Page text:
In a press release the organisation said it would “cease providing veterinary services for the Rarotonga community and vacate the EHF Animal Clinic site on December 31 2017”.
It said the reason for the closure was “simple”: the lack of an alternative site to its current premises in Nikao, which it has been told to vacate.
In 2015 the landowners, Cook Islands Investment Corporation (CIIC), gave Esther Honey a 30-day eviction notice, however the organisation was given a stay of execution after widespread public outcry.
At the time CIIC said it had “no complaint against the Esther Honey Foundation per se” but explained that the site was “not well suited” to its purpose and added that the land use did “not fit with the Corporation’s residential future plans”.
The search for a new location then began and an alternative site, also owned by CIIC, was identified in Arorangi, said EHF.
“At all times we trusted that a site, being narrowed down to the Arorangi location, would become the new home for the Esther Honey Foundation Animal Clinic,” said the organisation.
But in May this year the EHF said it was “stunned” to receive an email saying the alternative site was no longer available.
The message from CIIC chief Tamarii Tutangata, which has been seen by CINews, said a former EHF employee had established a “locally owned, managed and operated animal clinic”.
Tutangata also said he had met with one of the founders of the proposed clinic and “other local residents who are in full support of the establishment of a local clinic.” He continued that he also received support “from the President of the local chapter of the SPCA and others including an ex-Esther Honey volunteer”.
“We have more recently been informed that the local clinic has in fact been formally registered as the Te Are Manu Incorporation and its members are ready to begin establishing a clinic at the site that we had offered to Esther Honey.”
Te Are Manu, which also offers free animal welfare services, opened its doors in September, and will welcome a new vet from Australia this week.
In a statement confirming its closure the organisation said it had spent more than $12m since the Cook Islands since 1995, when US animal advocate Cathy Sue Ragan-Anunsen opened the first animal clinic in the country after a visit to Rarotonga.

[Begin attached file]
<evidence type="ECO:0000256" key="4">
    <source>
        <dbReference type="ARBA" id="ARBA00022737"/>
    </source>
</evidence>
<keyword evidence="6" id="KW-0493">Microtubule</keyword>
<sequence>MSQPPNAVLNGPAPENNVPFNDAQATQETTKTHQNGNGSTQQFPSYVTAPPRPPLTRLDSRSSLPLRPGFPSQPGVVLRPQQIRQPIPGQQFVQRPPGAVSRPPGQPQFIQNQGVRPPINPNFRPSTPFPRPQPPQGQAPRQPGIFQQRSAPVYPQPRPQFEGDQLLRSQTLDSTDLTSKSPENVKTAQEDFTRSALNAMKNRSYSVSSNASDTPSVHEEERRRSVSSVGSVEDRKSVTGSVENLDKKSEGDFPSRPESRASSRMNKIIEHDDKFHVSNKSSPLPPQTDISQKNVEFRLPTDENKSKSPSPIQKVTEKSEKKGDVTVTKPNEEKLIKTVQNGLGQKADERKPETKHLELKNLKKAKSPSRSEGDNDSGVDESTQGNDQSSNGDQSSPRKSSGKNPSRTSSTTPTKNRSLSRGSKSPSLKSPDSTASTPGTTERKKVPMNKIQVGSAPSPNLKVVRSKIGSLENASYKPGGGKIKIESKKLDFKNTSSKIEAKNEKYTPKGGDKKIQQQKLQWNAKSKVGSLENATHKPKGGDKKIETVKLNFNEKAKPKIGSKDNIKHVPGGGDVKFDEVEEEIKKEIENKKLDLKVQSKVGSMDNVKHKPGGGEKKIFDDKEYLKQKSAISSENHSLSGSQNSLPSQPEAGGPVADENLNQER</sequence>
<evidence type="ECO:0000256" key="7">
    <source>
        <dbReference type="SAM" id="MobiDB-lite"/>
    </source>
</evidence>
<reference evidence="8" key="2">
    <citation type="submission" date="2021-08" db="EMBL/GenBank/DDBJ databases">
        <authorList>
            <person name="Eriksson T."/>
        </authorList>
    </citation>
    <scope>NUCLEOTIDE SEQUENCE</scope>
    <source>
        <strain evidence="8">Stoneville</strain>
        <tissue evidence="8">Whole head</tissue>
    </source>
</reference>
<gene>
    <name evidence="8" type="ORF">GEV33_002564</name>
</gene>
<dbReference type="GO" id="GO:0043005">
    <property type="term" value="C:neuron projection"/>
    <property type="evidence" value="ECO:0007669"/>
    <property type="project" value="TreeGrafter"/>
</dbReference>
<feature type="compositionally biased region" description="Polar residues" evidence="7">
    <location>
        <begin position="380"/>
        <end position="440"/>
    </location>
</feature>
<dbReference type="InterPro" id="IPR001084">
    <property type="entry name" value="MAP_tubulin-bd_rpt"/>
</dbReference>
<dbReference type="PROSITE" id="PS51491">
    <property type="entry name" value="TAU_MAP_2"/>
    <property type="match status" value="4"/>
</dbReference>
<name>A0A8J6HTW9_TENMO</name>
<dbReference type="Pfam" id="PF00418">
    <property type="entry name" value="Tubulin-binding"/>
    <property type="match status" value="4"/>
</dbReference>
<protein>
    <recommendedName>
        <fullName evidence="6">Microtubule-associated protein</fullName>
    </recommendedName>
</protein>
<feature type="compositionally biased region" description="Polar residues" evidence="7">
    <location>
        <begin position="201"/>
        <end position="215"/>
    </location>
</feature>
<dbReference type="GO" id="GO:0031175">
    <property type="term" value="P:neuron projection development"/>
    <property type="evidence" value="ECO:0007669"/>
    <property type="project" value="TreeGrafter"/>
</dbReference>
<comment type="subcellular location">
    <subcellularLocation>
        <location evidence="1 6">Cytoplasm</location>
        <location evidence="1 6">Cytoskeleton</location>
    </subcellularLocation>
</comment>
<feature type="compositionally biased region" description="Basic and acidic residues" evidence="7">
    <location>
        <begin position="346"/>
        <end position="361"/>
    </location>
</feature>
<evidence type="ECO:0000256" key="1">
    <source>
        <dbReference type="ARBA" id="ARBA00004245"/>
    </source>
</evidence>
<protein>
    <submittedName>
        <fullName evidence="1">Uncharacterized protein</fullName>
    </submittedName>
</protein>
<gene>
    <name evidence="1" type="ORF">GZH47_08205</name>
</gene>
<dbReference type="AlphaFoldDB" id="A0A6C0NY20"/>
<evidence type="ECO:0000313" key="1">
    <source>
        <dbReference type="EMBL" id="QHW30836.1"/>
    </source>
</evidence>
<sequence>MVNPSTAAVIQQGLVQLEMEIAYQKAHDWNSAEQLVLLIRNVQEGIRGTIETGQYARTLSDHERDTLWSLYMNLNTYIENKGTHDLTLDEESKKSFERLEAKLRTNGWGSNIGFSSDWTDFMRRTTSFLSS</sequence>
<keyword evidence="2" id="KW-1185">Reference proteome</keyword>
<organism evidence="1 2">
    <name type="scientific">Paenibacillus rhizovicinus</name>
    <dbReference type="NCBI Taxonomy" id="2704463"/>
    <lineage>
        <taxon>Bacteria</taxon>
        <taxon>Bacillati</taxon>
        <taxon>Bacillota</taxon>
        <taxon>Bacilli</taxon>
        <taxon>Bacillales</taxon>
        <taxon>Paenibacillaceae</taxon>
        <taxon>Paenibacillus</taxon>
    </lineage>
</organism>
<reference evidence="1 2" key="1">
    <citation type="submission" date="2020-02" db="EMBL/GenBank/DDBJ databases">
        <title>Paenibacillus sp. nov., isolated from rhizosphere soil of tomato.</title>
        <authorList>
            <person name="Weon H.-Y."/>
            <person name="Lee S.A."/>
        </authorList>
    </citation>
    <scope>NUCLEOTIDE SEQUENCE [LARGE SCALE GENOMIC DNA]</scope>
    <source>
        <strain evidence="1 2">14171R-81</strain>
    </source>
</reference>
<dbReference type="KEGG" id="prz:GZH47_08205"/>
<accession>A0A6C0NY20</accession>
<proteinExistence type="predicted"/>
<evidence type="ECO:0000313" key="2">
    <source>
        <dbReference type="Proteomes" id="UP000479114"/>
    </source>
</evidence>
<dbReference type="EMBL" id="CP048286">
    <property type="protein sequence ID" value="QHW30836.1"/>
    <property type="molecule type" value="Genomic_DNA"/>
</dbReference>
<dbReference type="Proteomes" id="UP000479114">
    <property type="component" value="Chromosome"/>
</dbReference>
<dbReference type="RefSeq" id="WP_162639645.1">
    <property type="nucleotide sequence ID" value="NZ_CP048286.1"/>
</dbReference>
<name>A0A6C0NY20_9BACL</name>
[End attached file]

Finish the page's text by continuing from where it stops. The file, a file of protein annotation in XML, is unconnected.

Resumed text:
“Our volunteers have treated more than 45,000 animals including sterilizing more than 17,000 dogs and cats at no charge to the community.
“Our humane and basic animal health care presentations reached every Rarotonga primary school as well as schools visited during our 119 EHF Vet Treks to outer islands.
“EHF’s continued presence and the thousands of EHF volunteers who have worked and lived in the Cook Islands are not the only reason there has been a significant positive shift in the way animals are viewed and treated in the Cook Islands since the 90s, but Esther Honey has been an important contributor.
“When we first arrived the majority of dogs suffered the same maladies as those on other Pacific islands including debilitating parasitic infestations, poor nutrition, skin diseases, untreated injuries, useless limbs and excruciating deaths. Some might recall that that there was no pet food in the stores.
“We hope that Esther Honey’s dedicated, passionate and skilled volunteers have played a meaningful role in the country’s transformation that is now generated from within and will be sustained overtime.
“We are forever grateful for the kindness and generosity of so many who have warmly welcomed EHF into their community.”
- Jonathan Harwood